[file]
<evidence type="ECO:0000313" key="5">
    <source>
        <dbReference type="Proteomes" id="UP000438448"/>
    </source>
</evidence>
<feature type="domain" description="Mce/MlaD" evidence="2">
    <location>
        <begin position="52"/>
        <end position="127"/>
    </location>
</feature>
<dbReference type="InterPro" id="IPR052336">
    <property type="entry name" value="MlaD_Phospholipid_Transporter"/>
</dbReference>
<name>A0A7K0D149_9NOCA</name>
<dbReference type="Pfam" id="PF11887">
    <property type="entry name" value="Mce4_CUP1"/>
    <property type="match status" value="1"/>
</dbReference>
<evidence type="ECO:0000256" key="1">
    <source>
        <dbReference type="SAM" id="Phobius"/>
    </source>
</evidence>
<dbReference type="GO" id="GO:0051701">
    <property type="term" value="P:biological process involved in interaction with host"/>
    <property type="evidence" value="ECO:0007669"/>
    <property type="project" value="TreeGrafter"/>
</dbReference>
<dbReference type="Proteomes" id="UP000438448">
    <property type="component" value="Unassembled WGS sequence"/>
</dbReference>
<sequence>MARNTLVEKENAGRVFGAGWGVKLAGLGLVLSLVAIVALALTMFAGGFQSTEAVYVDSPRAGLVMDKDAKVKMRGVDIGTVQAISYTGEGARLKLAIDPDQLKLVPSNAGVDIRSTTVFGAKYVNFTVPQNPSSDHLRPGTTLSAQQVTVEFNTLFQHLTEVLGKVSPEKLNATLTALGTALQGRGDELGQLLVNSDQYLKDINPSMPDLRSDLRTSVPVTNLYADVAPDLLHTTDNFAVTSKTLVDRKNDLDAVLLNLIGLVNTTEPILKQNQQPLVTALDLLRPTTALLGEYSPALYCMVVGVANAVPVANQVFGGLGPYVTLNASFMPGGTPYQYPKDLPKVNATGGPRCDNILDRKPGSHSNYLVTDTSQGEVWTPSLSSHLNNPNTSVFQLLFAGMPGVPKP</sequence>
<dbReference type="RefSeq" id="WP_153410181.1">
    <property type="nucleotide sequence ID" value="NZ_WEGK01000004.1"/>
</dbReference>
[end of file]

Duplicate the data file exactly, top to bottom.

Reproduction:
<evidence type="ECO:0000313" key="5">
    <source>
        <dbReference type="Proteomes" id="UP000438448"/>
    </source>
</evidence>
<feature type="domain" description="Mce/MlaD" evidence="2">
    <location>
        <begin position="52"/>
        <end position="127"/>
    </location>
</feature>
<dbReference type="InterPro" id="IPR052336">
    <property type="entry name" value="MlaD_Phospholipid_Transporter"/>
</dbReference>
<name>A0A7K0D149_9NOCA</name>
<dbReference type="Pfam" id="PF11887">
    <property type="entry name" value="Mce4_CUP1"/>
    <property type="match status" value="1"/>
</dbReference>
<evidence type="ECO:0000256" key="1">
    <source>
        <dbReference type="SAM" id="Phobius"/>
    </source>
</evidence>
<dbReference type="GO" id="GO:0051701">
    <property type="term" value="P:biological process involved in interaction with host"/>
    <property type="evidence" value="ECO:0007669"/>
    <property type="project" value="TreeGrafter"/>
</dbReference>
<dbReference type="Proteomes" id="UP000438448">
    <property type="component" value="Unassembled WGS sequence"/>
</dbReference>
<sequence>MARNTLVEKENAGRVFGAGWGVKLAGLGLVLSLVAIVALALTMFAGGFQSTEAVYVDSPRAGLVMDKDAKVKMRGVDIGTVQAISYTGEGARLKLAIDPDQLKLVPSNAGVDIRSTTVFGAKYVNFTVPQNPSSDHLRPGTTLSAQQVTVEFNTLFQHLTEVLGKVSPEKLNATLTALGTALQGRGDELGQLLVNSDQYLKDINPSMPDLRSDLRTSVPVTNLYADVAPDLLHTTDNFAVTSKTLVDRKNDLDAVLLNLIGLVNTTEPILKQNQQPLVTALDLLRPTTALLGEYSPALYCMVVGVANAVPVANQVFGGLGPYVTLNASFMPGGTPYQYPKDLPKVNATGGPRCDNILDRKPGSHSNYLVTDTSQGEVWTPSLSSHLNNPNTSVFQLLFAGMPGVPKP</sequence>
<dbReference type="RefSeq" id="WP_153410181.1">
    <property type="nucleotide sequence ID" value="NZ_WEGK01000004.1"/>
</dbReference>